Mike Trower grew up believing the LEGO miniatures he creates in his tiny Independence apartment of such Kansas City landmarks as Union Station, the Fidelity Building and the Power & Light Building weren't very good.

He was so mistaken. Nevertheless, the retired AT&T employee who “enjoys building things” continued creating them with no training. After all, “It was just a hobby,” he says. “An excellent way of releasing stress.”

Only a few close friends knew about his life-long hobby or ever saw his creations. Mike didn't keep them long. To make room for more miniatures, he quickly dismantles them. After all, he didn't think highly of his workmanship.

However, others did. Like Mike's neighbor, Linda Parvin, a friend of Shireen McLaughlin, site coordinator of the historic Bingham-Waggoner Estate in Independence. So spellbound by Mike's exquisite 2018 Christmas creations, Linda informed Mike she was going to ask Shireen to drop by Mike's apartment and view his beautiful holiday miniatures. It was a must visit. She had to see it.

Shireen will never forget Linda's call.

“She called one day during our busiest Christmas season and says there is a gentleman in her apartment complex that builds outstanding miniature buildings, and I want him to make a Bingham miniature for the estate, and I wish you would come see it.”

Although “really tired and really not wanting to go,” Shireen decided to check things out after work. And what she saw “blew me away,” she recalls.

“I think I spent about two hours with him. I was having too much fun looking at pictures of all his creations, and I have been super excited ever since.”

Shireen, though, never got to ask Mike if he would consider building a Bingham miniature.

“Linda had already asked him and wanted me to come and see what he had done,” she says, explaining Mike accepted the challenge and began work on his largest masterpiece on New Year's Day. Two and one-half months later, his largest creation was completed.

What took so long, he says, was everything had to be done from scratch, except the walls that were LEGOS.

Mike had toured the stately three-story Bingham-Waggoner home numerous times and was very familiar with it – both inside and out. He also took about 100 exterior photographs so he knew what the details looked like.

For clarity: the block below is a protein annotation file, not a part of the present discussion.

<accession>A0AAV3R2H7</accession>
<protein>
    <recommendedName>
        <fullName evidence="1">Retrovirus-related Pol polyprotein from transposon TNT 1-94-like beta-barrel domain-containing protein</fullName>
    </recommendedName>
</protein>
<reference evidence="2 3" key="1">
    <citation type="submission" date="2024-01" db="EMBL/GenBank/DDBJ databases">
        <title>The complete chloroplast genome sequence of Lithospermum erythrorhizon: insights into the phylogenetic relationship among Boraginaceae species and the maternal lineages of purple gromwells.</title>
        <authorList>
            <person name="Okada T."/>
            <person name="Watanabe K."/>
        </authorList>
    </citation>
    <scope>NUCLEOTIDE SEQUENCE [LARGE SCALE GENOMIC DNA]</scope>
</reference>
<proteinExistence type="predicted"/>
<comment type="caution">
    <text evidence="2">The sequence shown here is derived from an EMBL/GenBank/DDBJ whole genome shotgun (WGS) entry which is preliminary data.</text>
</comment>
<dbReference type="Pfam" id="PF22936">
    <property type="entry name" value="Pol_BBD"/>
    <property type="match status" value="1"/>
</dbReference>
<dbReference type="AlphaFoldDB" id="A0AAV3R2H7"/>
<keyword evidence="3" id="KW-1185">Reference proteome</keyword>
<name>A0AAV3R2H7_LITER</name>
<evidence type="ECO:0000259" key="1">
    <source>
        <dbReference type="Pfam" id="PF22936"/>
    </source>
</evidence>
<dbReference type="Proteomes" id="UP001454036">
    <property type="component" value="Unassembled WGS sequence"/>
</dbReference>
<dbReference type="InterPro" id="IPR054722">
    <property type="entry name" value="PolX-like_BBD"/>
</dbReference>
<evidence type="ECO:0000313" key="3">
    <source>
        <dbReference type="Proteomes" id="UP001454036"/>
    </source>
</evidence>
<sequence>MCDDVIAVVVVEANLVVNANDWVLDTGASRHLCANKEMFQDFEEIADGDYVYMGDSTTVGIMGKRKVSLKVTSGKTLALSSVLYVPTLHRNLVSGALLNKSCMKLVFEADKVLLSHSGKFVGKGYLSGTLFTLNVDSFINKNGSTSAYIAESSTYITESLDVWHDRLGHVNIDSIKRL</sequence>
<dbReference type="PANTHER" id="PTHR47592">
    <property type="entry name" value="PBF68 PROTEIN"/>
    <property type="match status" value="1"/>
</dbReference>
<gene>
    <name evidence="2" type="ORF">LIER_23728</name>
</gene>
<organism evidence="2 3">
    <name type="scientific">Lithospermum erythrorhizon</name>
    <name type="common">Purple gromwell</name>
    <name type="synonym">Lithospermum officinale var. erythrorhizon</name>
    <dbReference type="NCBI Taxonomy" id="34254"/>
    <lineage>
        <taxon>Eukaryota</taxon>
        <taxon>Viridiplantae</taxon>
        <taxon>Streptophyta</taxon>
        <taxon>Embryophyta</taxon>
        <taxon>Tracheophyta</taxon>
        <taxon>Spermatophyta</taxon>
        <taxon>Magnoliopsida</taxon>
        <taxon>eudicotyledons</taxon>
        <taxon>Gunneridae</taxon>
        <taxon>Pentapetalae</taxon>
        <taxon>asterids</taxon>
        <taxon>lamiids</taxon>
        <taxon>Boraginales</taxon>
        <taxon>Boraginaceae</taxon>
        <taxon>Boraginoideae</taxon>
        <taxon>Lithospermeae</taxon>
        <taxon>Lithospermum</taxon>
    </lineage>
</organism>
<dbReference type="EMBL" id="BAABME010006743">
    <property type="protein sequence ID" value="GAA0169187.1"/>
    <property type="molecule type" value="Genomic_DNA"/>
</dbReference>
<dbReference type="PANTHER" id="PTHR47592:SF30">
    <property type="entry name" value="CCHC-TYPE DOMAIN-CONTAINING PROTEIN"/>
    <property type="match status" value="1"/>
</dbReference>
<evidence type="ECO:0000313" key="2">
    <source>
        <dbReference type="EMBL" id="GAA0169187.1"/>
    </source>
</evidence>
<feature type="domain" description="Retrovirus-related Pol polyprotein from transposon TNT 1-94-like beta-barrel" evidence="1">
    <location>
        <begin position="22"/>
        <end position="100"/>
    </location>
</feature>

“That's how I knew where all the windows would be. LEGOS don't make windows, so I had to make all the frames myself out of wood. Then I had to make all the windows custom, because LEGOS windows would not have worked. It's almost a custom house.”

As for construction plans, “There were none. Everything was all in my head. There was no plan. There was nothing drawn or written down,” he continues. “I just put the pictures in front of me and put the LEGOS on a large piece of cardboard until I get the scale I want, then I start building up.”

When Mike began assembling his 3-by-3-foot miniature, he erected it in pieces, he says, because of its size, adding: “Trying to build an entire house is like a puzzle. It is very difficult to get the pieces to fit. And I did that more or less,” he chuckles.

“The wrap-around porch came in six pieces,” Mike says. The inside is held together with a wood foundation. Of all his miniatures, the Bingham gets Mike's nod for being his favorite.

“I have put more into this plan than I have done before,” he says, “because with my other stuff, nobody ever sees it except for a couple of people who come to visit me in my apartment. With the Bingham, I knew it was going to be on display, so I really put more into it than I would for anything I would build for myself.”

As for the estate's latest acquisition, no one is more excited about having the magnificent miniature as its permanent third-floor centerpiece than Shireen when the estate opens for the year next Monday.

“I couldn't be ... happier with it,” Shireen says. “I love it. It almost makes me cry. We are so happy to have it.”

Retired community news reporter Frank Haight Jr. writes this column for The Examiner. You can leave a message for him at 816-350-6363.